M  ×  Multiplication 
A  +  Addition 
S    Subtraction 
BODMAS vs PEMDAS
BODMAS and PEMDAS are two acronyms used to remember the order of operations. The BODMAS rule is almost similar to the PEMDAS rule. There is a difference in the abbreviation because certain terms are known by different names at different locations.
When to Use BODMAS?
BODMAS has to be used when there is more than one operation in a mathematical expression. There is a sequence of certain rules that need to be followed when using the BODMAS method. This gives a proper structure to produce a unique answer for every mathematical expression.
Conditions to follow:
 If there is any bracket, open the bracket, then add or subtract the terms. a + (b + c) = a + b + c, a + (b  c) = a + b  c
 If there is a negative sign just open the bracket, multiply the negative sign with each term inside the bracket. a – (b + c) ⇒ a – b – c
 If there is any term just outside the bracket, multiply that outside term with each term inside the bracket. a(b + c) ⇒ ab + ac
Easy Ways to Remember BODMAS Rule
One easy way to remember the BODMAS rule is to perform these steps:
 Simplify brackets first
 Solve all exponential terms
 Perform division or multiplication (go from left to right)
 Perform addition or subtraction (go from left to right)
Topics Related to BODMAS
Click on any of the topics from the list below to learn more about BODMAS or other related articles.
 Addition
 Subtraction
 Multiplication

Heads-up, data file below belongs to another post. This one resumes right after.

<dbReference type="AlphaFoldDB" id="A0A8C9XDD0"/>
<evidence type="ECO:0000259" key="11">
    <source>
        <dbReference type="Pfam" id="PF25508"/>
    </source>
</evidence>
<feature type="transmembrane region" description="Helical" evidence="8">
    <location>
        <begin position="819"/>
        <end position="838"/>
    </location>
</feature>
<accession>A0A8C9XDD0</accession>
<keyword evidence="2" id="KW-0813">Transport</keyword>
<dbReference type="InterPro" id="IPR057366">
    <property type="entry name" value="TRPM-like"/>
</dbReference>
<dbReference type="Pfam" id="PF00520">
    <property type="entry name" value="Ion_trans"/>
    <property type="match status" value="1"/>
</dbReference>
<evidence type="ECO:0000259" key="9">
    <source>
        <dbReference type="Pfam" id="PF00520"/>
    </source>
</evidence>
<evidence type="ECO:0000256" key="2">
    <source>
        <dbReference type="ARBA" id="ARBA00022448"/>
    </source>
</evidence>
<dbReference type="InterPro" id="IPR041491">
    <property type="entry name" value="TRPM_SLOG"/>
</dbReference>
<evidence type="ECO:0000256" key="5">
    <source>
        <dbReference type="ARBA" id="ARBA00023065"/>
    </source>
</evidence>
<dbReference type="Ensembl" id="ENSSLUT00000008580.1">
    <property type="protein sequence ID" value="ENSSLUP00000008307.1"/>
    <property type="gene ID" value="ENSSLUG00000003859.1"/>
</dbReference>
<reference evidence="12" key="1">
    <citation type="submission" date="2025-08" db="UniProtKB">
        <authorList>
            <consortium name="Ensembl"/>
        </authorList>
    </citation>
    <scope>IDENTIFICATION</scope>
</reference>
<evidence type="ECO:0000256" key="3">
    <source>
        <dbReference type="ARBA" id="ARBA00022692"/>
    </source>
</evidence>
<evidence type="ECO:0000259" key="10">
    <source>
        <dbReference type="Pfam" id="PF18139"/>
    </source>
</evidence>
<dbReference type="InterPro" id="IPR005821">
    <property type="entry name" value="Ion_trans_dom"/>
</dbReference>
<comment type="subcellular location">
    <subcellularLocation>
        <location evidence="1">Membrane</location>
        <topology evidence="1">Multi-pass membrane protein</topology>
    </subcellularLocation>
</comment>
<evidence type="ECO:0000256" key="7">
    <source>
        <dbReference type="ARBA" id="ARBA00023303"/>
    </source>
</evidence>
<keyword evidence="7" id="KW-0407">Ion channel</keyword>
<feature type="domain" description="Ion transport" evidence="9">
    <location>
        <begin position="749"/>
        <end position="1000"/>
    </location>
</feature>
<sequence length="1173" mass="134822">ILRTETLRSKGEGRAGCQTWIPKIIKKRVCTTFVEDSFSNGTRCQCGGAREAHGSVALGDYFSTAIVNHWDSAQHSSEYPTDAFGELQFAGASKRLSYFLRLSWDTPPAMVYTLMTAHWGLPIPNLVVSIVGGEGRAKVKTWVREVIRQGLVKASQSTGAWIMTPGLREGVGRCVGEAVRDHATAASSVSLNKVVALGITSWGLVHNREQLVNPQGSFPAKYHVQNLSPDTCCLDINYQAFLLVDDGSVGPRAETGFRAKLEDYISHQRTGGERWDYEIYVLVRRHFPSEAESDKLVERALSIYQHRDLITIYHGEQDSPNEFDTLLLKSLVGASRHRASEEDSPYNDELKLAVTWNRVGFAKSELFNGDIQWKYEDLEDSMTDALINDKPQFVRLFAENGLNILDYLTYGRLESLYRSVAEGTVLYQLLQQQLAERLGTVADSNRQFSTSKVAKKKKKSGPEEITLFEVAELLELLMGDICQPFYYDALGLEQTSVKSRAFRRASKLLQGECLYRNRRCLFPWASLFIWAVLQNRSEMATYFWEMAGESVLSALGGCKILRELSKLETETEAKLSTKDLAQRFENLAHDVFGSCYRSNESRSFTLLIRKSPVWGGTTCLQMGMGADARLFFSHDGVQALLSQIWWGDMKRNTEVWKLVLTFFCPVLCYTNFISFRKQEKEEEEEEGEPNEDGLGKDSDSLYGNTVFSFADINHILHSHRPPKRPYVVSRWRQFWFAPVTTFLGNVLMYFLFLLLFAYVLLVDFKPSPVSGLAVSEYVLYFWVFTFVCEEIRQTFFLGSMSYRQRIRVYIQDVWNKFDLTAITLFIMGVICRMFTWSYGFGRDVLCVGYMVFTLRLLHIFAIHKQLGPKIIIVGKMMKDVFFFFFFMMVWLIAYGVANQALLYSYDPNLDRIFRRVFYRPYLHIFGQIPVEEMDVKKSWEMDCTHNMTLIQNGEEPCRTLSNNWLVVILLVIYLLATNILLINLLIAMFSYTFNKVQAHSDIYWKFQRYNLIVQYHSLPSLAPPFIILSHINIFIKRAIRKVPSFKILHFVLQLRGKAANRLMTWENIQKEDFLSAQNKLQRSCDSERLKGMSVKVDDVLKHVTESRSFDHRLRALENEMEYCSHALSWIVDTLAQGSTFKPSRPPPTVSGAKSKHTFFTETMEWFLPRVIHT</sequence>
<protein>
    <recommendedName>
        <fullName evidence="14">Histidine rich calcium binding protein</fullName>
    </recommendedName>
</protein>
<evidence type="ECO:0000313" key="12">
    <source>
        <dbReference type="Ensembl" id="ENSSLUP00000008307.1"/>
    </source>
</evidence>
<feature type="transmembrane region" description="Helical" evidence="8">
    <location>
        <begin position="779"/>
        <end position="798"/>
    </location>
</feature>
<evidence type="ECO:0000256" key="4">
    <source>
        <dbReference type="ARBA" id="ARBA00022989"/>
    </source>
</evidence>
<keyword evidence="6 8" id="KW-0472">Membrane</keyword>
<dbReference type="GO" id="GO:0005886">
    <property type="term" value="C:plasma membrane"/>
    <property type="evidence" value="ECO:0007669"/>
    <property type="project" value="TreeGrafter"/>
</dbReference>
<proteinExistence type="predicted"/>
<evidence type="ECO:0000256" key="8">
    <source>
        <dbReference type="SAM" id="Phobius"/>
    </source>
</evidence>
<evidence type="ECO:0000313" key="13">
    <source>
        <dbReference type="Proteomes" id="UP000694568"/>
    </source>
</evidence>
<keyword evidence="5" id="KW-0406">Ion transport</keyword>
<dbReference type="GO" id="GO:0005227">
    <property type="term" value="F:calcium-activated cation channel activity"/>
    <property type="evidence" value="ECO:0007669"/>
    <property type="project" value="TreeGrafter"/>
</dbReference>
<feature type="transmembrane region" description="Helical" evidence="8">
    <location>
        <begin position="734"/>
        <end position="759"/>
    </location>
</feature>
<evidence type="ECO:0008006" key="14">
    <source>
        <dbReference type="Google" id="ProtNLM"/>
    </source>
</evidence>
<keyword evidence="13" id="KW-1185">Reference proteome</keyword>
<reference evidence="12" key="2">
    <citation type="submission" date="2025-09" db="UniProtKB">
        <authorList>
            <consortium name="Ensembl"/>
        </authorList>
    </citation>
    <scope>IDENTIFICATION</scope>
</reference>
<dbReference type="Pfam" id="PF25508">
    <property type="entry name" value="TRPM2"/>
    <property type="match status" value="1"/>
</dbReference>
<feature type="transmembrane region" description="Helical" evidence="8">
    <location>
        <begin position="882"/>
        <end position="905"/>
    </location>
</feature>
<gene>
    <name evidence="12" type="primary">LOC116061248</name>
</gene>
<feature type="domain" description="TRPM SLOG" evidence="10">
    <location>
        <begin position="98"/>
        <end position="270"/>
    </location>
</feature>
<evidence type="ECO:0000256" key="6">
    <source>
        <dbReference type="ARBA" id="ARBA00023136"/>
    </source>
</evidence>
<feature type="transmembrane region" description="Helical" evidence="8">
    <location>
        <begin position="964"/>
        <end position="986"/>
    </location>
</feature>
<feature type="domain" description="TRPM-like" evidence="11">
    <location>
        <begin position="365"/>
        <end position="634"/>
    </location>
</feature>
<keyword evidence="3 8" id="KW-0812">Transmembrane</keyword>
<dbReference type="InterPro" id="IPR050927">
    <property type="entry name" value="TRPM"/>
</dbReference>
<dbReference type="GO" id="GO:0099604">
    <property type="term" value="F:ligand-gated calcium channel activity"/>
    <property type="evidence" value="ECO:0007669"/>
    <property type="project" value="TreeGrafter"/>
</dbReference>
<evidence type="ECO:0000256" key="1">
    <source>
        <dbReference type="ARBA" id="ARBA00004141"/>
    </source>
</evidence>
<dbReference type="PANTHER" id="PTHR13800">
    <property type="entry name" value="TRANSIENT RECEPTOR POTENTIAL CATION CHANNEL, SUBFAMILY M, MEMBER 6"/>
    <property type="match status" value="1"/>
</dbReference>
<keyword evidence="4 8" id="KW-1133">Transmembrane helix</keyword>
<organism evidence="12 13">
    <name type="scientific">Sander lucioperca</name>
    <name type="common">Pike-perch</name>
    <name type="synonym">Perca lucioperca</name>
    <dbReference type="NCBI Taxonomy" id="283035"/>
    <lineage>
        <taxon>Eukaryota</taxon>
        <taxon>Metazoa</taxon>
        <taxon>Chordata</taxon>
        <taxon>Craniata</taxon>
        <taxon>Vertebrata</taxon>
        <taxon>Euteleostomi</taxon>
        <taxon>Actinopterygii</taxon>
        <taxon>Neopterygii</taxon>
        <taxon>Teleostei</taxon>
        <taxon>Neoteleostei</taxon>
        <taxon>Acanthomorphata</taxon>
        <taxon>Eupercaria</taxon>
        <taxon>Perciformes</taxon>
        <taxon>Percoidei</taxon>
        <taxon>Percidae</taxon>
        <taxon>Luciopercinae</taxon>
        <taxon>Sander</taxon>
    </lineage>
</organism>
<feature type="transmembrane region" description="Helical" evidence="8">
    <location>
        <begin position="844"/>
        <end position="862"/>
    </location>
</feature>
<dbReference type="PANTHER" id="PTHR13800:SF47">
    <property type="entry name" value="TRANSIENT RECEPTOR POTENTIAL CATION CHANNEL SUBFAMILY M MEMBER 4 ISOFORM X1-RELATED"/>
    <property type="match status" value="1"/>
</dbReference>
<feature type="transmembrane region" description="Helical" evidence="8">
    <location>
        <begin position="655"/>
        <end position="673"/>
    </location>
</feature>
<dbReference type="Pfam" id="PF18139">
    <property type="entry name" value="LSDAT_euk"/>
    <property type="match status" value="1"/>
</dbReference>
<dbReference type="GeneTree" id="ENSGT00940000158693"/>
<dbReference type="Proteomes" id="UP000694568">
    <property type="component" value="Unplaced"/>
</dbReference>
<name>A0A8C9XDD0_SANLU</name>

Division
 Order of Operations
 Order of Operations Worksheets 5th Grade
 PEMDAS Worksheets 5th Grade
 PEMDAS Calculator
Common Errors While Using the BODMAS Rule
One can make some common errors while applying the BODMAS rule to simplify expressions and those errors are given below:
 The presence of multiple brackets may cause confusion and thus we may end up getting a wrong answer.
 Error occurs in certain cases because of lack of proper understanding of addition and subtraction of integers. For example, 13+4 = 2+4 = 2. But if you simplify it like this 13+4=17= 6, you will get a wrong answer.
 Error by assuming that division has higher precedence over multiplication and addition has higher precedence over subtraction.
Multiplication and division are same level operations and have to be performed in left to right sequence (whichever comes first in the expression) and same with addition and subtraction which are same levels operations to be performed after multiplication and division. If one solves division first before multiplication (which is on the left side of division operation) as D comes before M in BODMAS, they might end up getting the wrong answer.
Solved Examples

Example 1: Simplify the expression by using the BODMAS rule: [18 –2(5 + 1)] ÷ 3 + 7
Solution:
The given expression is [18 –2(5 + 1)] ÷ 3 + 7We begin with solving the innermost bracket first. Starting with 5 + 1 = 6. Thus, [18  2(6)] ÷ 3 + 7
Next, we work with the order. thereby multiplying 2 (6) or 2 × 6 = 12. Thus, [18  12] ÷ 3 + 7
There is one bracket left, [18 – 12] = 6. So, 6 ÷ 3 + 7
After B and O comes D, hence, 6 ÷ 3 = 2. So, 2 + 7
And lastly, addition, 2 + 7 = 9
∴ The expression is simplified and the answer is 9.

Example 2: Evaluate using the order of operations: (1 + 20 − 16 ÷ 4²) ÷ ((5 − 3)² + 12 ÷ 2)
Solution:
Step 1: First, we need to simplify the innermost bracket, (1 + 20 − 16 ÷ 4²) ÷ (2² + 12 ÷ 2)
Step 2: Now we have to evaluate exponents, (1 + 20 − 16 ÷ 16) ÷ (4 + 12 ÷ 2)
Step 3: Now, we need to divide 16 by 16 and 12 by 2 inside the brackets, and we get, (1 + 20 − 1) ÷ (4 + 6)
Step 4: Add 1 to 20 and 4 to 6, (21 − 1) ÷ 10
Step 5: Subtract 1 from 21 to solve the bracket, we get, 20 ÷ 10
Step 6: Divide 20 by 10 to get the final answer, we get, 2.
∴ (1 + 20 − 16 ÷ 4²) ÷ ((5 − 3)² + 12 ÷ 2) = 2 
Example 3: Simplify the expression by using the BODMAS rule: (9 × 3 ÷ 9 + 1) × 3
Solution: